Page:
Identifiable Victim Affect

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A single death is a tragedy; a million deaths is a statistic.

The Identifiable Victim Affect is the psychological bias to empathize more with a smaller number of people than a larger number of people.

People are more likely to give to charity when you only name a single person in need, rather than several. This is a studied phenomenon. When you describe two victims, results get worse. If you describe dozens of victims, donations decline further. If you give a statistic covering thousands of people, donations are at their worst.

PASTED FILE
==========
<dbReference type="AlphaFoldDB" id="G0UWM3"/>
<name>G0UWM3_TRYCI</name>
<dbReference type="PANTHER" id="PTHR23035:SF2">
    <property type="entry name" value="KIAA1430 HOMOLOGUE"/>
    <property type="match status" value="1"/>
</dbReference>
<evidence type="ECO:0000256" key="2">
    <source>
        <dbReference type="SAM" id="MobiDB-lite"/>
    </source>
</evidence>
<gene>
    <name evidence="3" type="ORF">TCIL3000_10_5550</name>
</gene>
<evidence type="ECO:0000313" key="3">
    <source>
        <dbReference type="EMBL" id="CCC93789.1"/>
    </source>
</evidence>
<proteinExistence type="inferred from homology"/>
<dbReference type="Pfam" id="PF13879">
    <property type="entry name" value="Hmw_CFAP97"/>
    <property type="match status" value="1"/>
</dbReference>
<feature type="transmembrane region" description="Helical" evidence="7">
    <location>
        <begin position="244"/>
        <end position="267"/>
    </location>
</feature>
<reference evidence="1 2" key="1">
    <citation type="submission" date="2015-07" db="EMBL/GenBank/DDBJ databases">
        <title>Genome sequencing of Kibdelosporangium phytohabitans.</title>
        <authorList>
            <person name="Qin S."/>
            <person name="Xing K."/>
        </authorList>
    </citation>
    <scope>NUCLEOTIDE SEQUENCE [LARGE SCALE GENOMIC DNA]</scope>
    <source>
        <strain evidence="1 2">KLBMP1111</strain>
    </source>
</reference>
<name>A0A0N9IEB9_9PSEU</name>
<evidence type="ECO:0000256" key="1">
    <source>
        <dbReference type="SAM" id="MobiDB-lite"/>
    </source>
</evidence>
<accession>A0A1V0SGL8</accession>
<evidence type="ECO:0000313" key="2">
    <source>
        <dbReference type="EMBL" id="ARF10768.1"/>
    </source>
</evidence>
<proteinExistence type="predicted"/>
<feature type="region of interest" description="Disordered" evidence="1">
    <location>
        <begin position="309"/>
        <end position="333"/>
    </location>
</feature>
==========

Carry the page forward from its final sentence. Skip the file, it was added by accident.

A smaller group is actually easier to relate to because you can be drawn to idiosyncratic character traits. When describing a larger group of people, by comparison, we are compelled to talk about the traits that are common among everyone in the group, and this list of traits as the group grows. The personification of a large, will thus have a limited number of character traits.

This phenomenon could be blamed on evolutionary novelty, or the idea that morality is not absolute but rather reciprocal.